Oh, great. Another government shutdown. The last one lasted 35 days, ending January 25, 2019. Before that, it was February 2018 and, before that, January 2018. We’re about to have the government forcibly closed. Planning on a trip to a national park? Better reconsider. Want to sell your product to the military? Fuhgeddaboudit.
What about the U.S. Patent and Trademark Office? Can I still file a patent application during the shutdown? Will a patent examiner still review my application? Do I still owe maintenance fees for my patents? Should I respond to office actions from the patent examiner?
The answer to all those questions is definitely ‘yes.’
The good news is that the USPTO will get off mostly unscathed from the looming shutdown. Why? Because, the USPTO funds its operations through the fees that it collects and generates ‘operating reserves’ in the ‘Patent and Trademark Fee Reserve Fund’ under 35 U.S.C. 42(c)(2). The USPTO can pay its bills (and the salaries of its 13,000 employees) from those operating reserves, at least for a while. How long? The USPTO says that it can fund its own operations for three months, which is much longer than any shutdown will last.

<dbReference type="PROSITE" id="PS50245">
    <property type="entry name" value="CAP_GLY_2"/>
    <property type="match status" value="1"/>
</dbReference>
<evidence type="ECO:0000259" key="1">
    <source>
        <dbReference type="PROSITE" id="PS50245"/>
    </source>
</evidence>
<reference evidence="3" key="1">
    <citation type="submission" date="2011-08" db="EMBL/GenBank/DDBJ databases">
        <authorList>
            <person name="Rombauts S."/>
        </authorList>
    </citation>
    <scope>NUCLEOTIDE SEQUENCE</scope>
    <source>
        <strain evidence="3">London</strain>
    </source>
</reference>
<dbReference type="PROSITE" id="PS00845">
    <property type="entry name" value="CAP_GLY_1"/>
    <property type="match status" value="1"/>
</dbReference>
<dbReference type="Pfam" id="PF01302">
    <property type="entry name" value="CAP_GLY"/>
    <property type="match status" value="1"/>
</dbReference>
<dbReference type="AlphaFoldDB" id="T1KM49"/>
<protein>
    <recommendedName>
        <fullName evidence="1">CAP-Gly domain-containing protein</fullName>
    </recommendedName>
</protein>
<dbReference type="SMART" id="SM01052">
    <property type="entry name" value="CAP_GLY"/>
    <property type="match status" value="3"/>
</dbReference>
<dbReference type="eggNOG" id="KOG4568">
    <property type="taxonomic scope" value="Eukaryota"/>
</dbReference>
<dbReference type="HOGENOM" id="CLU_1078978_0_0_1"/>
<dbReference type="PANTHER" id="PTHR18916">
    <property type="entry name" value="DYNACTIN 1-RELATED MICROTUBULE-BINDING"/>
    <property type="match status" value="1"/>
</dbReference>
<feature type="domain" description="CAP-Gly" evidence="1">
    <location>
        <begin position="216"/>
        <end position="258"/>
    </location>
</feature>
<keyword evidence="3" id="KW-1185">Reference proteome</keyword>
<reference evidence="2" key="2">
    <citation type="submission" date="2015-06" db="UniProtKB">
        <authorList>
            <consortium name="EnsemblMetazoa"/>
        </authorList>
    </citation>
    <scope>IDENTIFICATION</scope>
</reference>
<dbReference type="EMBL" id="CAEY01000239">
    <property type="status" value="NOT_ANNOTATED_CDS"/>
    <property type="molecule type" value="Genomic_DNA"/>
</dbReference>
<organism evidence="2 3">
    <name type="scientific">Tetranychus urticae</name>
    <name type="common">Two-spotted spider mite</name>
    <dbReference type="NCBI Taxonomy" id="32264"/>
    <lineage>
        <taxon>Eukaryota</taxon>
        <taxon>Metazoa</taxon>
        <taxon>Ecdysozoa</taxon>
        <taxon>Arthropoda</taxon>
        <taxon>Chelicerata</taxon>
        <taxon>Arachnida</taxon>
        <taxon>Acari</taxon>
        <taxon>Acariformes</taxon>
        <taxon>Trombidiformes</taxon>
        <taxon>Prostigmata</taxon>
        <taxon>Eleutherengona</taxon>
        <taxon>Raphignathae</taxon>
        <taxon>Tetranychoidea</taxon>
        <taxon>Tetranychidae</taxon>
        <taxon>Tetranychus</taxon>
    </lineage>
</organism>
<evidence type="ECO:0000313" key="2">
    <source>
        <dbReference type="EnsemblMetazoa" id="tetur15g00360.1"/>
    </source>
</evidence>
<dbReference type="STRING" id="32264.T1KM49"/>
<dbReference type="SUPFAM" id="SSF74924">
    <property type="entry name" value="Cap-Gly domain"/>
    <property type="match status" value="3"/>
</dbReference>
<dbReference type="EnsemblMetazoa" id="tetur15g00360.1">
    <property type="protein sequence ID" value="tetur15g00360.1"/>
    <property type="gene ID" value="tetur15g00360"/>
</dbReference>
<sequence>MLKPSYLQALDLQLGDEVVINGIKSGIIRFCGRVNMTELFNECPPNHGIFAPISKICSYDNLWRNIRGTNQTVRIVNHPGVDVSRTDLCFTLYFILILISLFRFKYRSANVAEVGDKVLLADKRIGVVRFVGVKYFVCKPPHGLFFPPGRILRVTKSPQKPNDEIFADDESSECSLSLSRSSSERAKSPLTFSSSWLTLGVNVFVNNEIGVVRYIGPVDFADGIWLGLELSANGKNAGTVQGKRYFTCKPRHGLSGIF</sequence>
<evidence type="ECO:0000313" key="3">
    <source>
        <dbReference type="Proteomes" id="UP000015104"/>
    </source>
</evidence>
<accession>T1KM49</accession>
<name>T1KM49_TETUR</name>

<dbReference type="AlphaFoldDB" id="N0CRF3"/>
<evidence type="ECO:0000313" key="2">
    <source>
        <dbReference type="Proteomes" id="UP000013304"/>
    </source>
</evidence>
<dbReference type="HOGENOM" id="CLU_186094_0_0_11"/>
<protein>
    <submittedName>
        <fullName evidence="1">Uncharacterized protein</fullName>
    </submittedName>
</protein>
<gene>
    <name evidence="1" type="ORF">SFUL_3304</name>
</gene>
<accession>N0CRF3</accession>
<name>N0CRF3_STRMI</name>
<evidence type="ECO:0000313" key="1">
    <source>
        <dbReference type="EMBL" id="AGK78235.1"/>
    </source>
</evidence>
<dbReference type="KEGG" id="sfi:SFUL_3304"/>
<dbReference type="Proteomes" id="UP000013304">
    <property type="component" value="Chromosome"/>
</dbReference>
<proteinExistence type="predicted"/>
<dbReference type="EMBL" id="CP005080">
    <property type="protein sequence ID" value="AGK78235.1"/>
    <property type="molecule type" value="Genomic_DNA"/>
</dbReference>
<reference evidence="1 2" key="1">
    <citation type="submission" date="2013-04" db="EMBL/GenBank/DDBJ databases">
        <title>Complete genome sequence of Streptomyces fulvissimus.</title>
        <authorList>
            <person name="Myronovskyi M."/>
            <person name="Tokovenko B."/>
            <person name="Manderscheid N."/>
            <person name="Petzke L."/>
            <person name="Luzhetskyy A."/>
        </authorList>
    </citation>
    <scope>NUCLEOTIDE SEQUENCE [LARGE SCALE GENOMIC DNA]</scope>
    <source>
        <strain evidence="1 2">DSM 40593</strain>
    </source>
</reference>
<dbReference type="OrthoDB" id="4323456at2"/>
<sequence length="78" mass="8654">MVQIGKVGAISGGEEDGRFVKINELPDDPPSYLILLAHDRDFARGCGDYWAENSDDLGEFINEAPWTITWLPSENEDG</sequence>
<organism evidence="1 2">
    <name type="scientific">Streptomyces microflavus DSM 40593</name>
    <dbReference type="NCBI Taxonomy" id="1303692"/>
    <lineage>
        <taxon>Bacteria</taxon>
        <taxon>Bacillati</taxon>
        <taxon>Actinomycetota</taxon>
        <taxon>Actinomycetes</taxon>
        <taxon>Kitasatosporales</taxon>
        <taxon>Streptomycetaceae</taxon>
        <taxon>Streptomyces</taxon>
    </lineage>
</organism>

Although we don’t like to admit it, government shutdowns over budget fights are disappointingly regular occurrences. In the last forty years, we’ve had twelve government shutdowns, mostly short-lived. And that’s not unusual looking back in time.
The bottom line? The USPTO will weather the storm. We will continue to file patent applications. The patent examiners will continue to review those applications, and the USPTO will continue to issue patents. Patent owners will continue to pay maintenance fees and will continue to respond to USPTO office actions.
The other bottom line? If you love chaos, the House of Representatives is for you.
— Robert Yarbrough, Esq.